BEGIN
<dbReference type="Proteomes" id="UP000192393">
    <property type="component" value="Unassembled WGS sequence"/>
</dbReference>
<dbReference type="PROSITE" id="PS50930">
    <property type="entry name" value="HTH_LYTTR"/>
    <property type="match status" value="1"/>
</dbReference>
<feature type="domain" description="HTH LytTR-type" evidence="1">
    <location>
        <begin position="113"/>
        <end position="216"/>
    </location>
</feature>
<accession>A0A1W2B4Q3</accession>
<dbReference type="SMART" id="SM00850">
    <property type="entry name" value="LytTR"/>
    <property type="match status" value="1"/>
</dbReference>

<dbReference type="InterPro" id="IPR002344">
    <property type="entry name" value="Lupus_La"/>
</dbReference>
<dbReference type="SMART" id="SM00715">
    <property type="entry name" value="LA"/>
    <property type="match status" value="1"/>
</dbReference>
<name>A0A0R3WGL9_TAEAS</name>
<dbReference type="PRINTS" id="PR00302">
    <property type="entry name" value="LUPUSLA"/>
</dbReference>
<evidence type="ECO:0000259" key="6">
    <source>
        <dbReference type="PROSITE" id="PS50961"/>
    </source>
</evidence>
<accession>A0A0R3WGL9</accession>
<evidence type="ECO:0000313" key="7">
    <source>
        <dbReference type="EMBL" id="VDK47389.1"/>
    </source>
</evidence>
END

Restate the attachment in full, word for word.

<dbReference type="Proteomes" id="UP000192393">
    <property type="component" value="Unassembled WGS sequence"/>
</dbReference>
<dbReference type="PROSITE" id="PS50930">
    <property type="entry name" value="HTH_LYTTR"/>
    <property type="match status" value="1"/>
</dbReference>
<feature type="domain" description="HTH LytTR-type" evidence="1">
    <location>
        <begin position="113"/>
        <end position="216"/>
    </location>
</feature>
<accession>A0A1W2B4Q3</accession>
<dbReference type="SMART" id="SM00850">
    <property type="entry name" value="LytTR"/>
    <property type="match status" value="1"/>
</dbReference>

<dbReference type="InterPro" id="IPR002344">
    <property type="entry name" value="Lupus_La"/>
</dbReference>
<dbReference type="SMART" id="SM00715">
    <property type="entry name" value="LA"/>
    <property type="match status" value="1"/>
</dbReference>
<name>A0A0R3WGL9_TAEAS</name>
<dbReference type="PRINTS" id="PR00302">
    <property type="entry name" value="LUPUSLA"/>
</dbReference>
<evidence type="ECO:0000259" key="6">
    <source>
        <dbReference type="PROSITE" id="PS50961"/>
    </source>
</evidence>
<accession>A0A0R3WGL9</accession>
<evidence type="ECO:0000313" key="7">
    <source>
        <dbReference type="EMBL" id="VDK47389.1"/>
    </source>
</evidence>